WASHINGTON -- President Barack Obama’s first task as he launches his second term will be to fill a number of key vacancies expected in the White House, positions that will be instrumental in helping him tackle his legislative agenda as well as navigate conflicts around the globe.
Already, a pair of high-profile officials – Secretary of State Hillary Clinton and Treasury Secretary Timothy Geithner – have said they’ll step down.
Obama also will have to find a new director of the CIA after accepting the resignation Friday of David Petraeus, who acknowledged an extramarital affair. The president named the agency's deputy director, Michael Morell, to serve as acting chief.
No other Cabinet members have said they plan to leave, but the heads of the departments of Defense, Justice and Transportation may quit in the coming months. The position of commerce secretary already is vacant.
Other Cabinet officials are expected to stay, including those who run the departments of Education, Housing and Urban Development, Veterans Affairs, and Health and Human Services.
While Obama’s Cabinet remained relatively stable in his first term, several senior aides left.
Political observers expect half of the president’s Cabinet – as well as a handful of senior staffers – to change at the start of his second term, as has been the nature of life and work at the White House. Former Presidents George W. Bush and Bill Clinton each replaced half of their Cabinets after they were re-elected.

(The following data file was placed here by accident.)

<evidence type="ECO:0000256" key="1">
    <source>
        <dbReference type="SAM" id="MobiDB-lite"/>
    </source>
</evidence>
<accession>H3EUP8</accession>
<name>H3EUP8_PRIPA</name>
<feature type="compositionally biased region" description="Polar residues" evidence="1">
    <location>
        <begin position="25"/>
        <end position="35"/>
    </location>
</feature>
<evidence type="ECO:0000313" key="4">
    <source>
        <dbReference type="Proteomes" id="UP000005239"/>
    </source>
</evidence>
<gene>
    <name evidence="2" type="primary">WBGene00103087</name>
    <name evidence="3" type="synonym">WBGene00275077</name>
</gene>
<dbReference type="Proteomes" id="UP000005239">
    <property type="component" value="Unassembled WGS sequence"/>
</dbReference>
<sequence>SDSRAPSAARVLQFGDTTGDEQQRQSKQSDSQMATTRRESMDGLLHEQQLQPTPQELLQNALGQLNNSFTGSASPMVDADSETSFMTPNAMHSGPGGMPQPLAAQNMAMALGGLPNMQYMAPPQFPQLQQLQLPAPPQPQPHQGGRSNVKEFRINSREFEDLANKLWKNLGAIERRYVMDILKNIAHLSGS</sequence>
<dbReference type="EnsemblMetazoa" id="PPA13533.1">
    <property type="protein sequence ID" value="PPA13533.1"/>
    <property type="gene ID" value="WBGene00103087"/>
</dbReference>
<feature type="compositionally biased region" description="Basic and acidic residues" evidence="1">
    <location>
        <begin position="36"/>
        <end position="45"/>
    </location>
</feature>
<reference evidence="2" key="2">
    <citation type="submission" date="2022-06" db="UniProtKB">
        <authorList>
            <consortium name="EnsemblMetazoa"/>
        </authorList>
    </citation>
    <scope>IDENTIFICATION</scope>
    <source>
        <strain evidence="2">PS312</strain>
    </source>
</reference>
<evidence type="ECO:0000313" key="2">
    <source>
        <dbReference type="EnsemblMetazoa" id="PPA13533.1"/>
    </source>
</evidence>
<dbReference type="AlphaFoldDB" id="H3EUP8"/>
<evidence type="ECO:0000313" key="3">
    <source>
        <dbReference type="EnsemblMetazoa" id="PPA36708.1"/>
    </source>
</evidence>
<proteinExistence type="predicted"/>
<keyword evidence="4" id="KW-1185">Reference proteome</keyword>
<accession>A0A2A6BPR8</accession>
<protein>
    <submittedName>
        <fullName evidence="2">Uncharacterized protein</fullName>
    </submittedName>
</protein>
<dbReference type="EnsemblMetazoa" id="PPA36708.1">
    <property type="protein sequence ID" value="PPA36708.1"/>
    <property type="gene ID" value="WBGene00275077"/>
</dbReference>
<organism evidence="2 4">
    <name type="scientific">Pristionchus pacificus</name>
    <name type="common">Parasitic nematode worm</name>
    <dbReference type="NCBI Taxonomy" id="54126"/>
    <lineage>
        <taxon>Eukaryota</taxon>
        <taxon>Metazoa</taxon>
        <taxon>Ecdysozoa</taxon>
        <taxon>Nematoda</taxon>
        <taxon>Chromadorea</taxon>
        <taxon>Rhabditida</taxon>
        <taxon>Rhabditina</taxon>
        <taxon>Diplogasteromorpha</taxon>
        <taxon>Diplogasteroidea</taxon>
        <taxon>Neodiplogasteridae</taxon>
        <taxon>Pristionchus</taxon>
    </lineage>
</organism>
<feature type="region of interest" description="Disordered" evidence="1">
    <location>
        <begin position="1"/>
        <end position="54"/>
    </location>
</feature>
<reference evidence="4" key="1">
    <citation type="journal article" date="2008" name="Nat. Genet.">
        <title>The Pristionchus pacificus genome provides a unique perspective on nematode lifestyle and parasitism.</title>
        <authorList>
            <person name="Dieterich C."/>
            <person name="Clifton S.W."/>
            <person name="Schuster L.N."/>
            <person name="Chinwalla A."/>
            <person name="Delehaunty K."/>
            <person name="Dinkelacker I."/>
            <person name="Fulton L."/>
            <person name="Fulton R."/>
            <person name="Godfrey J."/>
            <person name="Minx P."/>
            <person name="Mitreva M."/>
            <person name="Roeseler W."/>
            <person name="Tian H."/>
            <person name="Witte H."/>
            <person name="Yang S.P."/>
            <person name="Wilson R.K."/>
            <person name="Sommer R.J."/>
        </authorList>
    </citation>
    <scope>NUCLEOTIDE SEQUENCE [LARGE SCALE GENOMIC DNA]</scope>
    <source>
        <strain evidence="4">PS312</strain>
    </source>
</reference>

Obama is also likely to look at rewarding some campaign aides with high-level positions. Here’s a look at some of the possible vacancies and potential replacements:
Geithner, the longest-serving member of the president’s economic team, already has said he’ll leave.
This vacancy is arguably the most difficult to fill, as Congress and Obama face a deadline to ward off looming tax increases and spending cuts that threaten to throw the nation into another recession. The next secretary needs to be a name with clout on Capitol Hill, as well as one that global financial markets respect. Earlier this year, Geithner said on ABC that his replacement needed to be someone “willing to tell (Obama) the truth.”
Possible replacements include: Jack Lew, the president’s chief of staff and a former head of the Office of Management and Budget; Larry Fink, a founder of financial giant BlackRock, the largest money management firm in the world; Roger Altman, a deputy treasury secretary in the Clinton administration; and Erskine Bowles, former chief of staff to President Clinton and a co-head of Obama’s special commission that drafted a report on fixing the budget deficit and debt problem.
Hillary Clinton plans to step down, though she recently said she’d stay on until Obama picked a replacement. Her successor will have to deal with situations across the globe, including the unresolved debt crisis in Europe, the rise of militant Islamist factions in transitional Arab states, a nuclear showdown with Iran and violence in Syria.
Possible replacements: Sen. John Kerry, a Massachusetts Democrat who’s the chairman of the Senate Foreign Relations Committee; National Security Adviser Tom Donilon; Samantha Power, special assistant to the president and senior director for multilateral affairs and human rights; William Burns, the deputy secretary of state; and R. Nicholas Burns, a former undersecretary of state for political affairs.